Salt of the Earth
5523 Penn Ave., Garfield
412-441-7258 or www.saltpgh.com
The kitchen at Salt of the Earth keeps no secrets. Every inch of its gleaming, stainless-steel surface is prominently displayed as soon as you enter the restaurant. And head chef Kevin Sousa -- whom City Paper readers have also honored as this year's best chef -- is usually somewhere in the middle of it, working with a look of ardent concentration. If you like, you can even take a seat at the counter and watch, from inches away, as he masterminds another busy night of preparing modern cuisine.
The open kitchen is just one element of Salt of the Earth's larger concept -- which is to provide, in Sousa's words, "stripped-down, unpretentious fine dining." Long wooden tables span the main dining area, and diners eat family-style, sharing a table with whoever happens to come along. An upper floor features more conventional small tables, but watching your fellow diners is half the fun, especially as they delve into some of Salt's more unusual offerings.
Sweetbreads (which aren't bread at all, but thymus glands from calves or lambs) are a popular item; first-time Salt diners Elaina Vitale and Sara Blumenstein decided to sample them at a recent meal. Blumenstein looked downright frightened by the thought, but Vitale convinced her to give it a try -- and Sousa's recipe, which includes fenugreek and bleu cheese, converted her. They were, in a word, "comforting," said Vitale.
"Just really, really good," added Blumenstein.
"People have been almost thanking us for having [those] on the menu," says general manager Robert Sare. "And not necessarily the crowd you would think -- young, foodie online bloggers. A lot of [older] people grew up eating that kind of stuff, and you don't see [it] around as much as you used to."
As the night progresses, the room fills with warmth, energy and sound. The bartenders aren't just shaking the cocktails, they're practically dancing with them, and the chatter of ice blends pleasantly with soft music and the hum of conversation. Periodically Sousa can be heard calling out an order, and seconds after your dish is completed you can watch it make its journey to your table.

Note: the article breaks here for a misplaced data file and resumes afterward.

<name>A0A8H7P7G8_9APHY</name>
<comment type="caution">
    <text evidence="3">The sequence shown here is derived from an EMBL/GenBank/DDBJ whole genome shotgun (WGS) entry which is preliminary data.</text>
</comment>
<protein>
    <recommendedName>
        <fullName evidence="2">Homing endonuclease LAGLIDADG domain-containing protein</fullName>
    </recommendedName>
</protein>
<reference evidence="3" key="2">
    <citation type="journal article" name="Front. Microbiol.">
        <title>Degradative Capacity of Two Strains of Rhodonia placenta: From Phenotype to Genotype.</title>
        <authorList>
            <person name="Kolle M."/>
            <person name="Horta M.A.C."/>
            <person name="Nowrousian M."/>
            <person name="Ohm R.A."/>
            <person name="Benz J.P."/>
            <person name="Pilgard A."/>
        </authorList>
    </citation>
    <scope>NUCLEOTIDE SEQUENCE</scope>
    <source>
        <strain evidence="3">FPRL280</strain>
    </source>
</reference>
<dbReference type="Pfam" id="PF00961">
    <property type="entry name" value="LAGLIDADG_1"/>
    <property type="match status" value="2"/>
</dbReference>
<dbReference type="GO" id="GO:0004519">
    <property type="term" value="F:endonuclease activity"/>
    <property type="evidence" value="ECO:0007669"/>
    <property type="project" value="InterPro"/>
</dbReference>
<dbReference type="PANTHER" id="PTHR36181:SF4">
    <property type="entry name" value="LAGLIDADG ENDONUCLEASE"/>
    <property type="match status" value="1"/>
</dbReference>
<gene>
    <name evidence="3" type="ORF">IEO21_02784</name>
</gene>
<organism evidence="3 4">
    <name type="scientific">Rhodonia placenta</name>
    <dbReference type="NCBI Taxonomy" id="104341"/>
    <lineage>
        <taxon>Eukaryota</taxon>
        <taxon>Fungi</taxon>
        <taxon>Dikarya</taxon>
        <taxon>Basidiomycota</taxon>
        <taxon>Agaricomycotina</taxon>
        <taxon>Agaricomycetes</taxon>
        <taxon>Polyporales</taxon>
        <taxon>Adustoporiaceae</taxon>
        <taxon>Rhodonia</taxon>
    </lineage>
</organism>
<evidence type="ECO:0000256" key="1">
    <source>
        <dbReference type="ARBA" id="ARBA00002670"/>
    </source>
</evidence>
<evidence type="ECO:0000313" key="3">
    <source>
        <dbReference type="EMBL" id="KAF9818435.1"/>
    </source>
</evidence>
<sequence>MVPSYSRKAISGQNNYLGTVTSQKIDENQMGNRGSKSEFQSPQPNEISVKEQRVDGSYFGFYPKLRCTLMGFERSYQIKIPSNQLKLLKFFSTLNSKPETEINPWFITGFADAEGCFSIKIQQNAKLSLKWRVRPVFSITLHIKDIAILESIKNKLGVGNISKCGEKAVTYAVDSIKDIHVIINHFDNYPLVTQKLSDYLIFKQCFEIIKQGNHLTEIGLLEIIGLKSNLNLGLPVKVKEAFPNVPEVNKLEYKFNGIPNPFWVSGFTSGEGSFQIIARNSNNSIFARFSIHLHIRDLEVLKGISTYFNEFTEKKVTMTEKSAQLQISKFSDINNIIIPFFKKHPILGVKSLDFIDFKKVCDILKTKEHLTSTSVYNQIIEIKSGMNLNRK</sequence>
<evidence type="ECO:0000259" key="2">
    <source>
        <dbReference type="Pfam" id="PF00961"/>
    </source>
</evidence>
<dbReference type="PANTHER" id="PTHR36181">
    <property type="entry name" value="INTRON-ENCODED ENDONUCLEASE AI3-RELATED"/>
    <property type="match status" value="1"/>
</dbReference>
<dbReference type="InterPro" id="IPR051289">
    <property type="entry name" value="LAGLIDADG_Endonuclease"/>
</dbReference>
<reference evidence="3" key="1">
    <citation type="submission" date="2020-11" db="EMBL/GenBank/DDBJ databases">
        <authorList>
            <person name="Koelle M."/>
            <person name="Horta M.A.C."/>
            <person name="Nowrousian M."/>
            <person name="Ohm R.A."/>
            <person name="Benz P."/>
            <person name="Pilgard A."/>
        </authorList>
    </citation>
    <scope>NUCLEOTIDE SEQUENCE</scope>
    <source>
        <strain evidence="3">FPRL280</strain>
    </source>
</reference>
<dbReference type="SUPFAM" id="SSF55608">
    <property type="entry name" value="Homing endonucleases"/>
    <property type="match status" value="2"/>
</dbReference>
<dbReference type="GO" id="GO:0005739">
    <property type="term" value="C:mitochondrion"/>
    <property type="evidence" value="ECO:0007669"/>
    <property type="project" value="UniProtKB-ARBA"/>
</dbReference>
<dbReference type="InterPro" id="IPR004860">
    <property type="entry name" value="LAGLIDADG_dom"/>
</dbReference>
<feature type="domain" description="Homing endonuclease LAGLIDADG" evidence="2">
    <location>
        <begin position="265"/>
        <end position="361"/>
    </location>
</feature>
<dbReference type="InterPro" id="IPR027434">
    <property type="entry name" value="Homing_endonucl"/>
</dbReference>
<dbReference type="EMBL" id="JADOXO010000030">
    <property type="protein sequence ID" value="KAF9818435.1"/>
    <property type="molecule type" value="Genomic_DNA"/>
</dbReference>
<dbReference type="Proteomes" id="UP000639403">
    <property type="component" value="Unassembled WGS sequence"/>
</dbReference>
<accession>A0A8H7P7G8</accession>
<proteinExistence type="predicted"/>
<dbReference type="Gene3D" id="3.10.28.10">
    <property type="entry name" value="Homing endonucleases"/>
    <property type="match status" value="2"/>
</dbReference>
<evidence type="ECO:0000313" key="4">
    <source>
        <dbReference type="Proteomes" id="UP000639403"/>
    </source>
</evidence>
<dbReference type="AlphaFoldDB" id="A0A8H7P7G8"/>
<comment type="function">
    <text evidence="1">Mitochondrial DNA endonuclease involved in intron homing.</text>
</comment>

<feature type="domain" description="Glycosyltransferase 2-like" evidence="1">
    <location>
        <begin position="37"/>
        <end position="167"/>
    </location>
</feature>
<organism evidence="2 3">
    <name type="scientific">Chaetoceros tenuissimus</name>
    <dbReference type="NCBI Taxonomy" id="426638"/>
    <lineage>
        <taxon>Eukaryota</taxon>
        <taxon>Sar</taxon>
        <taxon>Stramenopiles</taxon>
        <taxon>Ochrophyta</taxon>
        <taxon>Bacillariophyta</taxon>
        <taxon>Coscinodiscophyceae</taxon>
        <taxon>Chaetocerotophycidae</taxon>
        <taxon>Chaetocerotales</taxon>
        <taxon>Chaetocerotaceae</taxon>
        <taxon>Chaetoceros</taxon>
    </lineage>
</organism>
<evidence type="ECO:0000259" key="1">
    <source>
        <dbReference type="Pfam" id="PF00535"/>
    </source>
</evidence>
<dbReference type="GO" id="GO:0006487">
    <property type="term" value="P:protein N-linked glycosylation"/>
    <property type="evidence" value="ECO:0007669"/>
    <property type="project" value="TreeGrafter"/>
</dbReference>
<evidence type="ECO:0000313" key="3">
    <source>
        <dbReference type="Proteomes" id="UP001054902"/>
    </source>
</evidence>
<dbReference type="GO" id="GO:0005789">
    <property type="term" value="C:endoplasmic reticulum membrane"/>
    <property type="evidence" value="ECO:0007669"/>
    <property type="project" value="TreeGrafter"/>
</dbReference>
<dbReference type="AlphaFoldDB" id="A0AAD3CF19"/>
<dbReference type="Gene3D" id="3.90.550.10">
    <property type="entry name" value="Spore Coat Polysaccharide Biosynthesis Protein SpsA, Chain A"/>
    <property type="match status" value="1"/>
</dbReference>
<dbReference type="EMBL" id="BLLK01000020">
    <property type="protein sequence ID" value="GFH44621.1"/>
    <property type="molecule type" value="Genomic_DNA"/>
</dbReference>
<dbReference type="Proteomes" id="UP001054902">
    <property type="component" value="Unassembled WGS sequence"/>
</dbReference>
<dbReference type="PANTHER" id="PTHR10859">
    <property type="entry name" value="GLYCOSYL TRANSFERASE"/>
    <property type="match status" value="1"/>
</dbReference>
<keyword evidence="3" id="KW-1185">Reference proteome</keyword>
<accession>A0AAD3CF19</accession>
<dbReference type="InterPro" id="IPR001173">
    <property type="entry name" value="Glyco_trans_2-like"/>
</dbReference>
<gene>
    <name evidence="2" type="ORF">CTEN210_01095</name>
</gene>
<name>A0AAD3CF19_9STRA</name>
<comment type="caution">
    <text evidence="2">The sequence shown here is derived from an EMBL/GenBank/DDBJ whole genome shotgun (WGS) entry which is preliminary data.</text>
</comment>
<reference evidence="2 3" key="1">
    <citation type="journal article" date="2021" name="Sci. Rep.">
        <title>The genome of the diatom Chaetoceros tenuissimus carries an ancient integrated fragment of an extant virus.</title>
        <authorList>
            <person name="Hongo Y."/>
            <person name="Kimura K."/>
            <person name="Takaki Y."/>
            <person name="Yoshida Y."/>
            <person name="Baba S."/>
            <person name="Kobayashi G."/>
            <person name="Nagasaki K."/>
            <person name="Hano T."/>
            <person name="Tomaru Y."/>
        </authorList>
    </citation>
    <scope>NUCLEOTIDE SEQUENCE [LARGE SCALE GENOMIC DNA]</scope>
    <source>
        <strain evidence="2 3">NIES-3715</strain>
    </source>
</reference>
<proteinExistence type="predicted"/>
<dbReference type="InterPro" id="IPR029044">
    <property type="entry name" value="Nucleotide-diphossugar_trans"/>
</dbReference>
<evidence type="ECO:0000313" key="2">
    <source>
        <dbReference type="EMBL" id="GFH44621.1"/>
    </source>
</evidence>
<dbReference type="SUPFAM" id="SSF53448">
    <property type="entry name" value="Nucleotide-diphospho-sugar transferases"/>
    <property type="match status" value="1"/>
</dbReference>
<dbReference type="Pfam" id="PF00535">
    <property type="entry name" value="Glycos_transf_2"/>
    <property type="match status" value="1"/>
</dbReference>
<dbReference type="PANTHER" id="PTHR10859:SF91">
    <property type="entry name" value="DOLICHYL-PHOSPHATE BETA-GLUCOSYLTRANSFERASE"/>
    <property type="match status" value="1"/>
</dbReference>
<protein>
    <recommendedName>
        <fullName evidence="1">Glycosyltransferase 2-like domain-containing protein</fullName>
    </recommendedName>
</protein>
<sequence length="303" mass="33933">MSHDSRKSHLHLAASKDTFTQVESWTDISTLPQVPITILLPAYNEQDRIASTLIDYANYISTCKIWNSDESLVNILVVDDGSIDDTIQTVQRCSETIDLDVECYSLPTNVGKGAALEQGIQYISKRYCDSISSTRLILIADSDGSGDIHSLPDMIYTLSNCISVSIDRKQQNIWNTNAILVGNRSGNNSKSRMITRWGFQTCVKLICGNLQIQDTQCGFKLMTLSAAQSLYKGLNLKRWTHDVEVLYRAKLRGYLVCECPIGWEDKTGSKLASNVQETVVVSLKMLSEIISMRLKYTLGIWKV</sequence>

Sousa's résumé reads like a roll call of Pittsburgh fine dining; prior to opening Salt, his most notable achievement was perhaps his Alchemy dinner series at the Bigelow Grille, a menu of numerous small courses that showcased the avant-garde food preparation known as molecular gastronomy. (Though Sousa hates that description: "Everything is made of molecules," he says).
He's brought some of those cutting-edge techniques to Salt of the Earth, but the dishes here "aren't wacky or kooky," he stresses. Instead, they're based on perfectly balanced flavors, presented with an artist's flair. If you're one of those vegetarians who still carries a torch for meat, the vegetarian eggplant moussaka with braised soy protein will satisfy your craving; Sousa creates a complexity of flavor that most chefs manage only with meat dishes, and he pairs it with cubes of perfectly fried eggplant on the side. If you're a carnivore, meanwhile, you can take your pick of octopus with chorizo, tilefish, duck breast and several other options.
Sousa started work on Salt of the Earth two years ago, but the recession and other problems delayed the opening until this September. A team of loyal staffers stuck with him, finding what work they could in the meantime. Now that the anticipation is over for Salt's employees, it's everyone else's turn. Just before 5 p.m. on a recent Saturday night, a line of people stood chatting on Penn Avenue -- just waiting for the doors to open.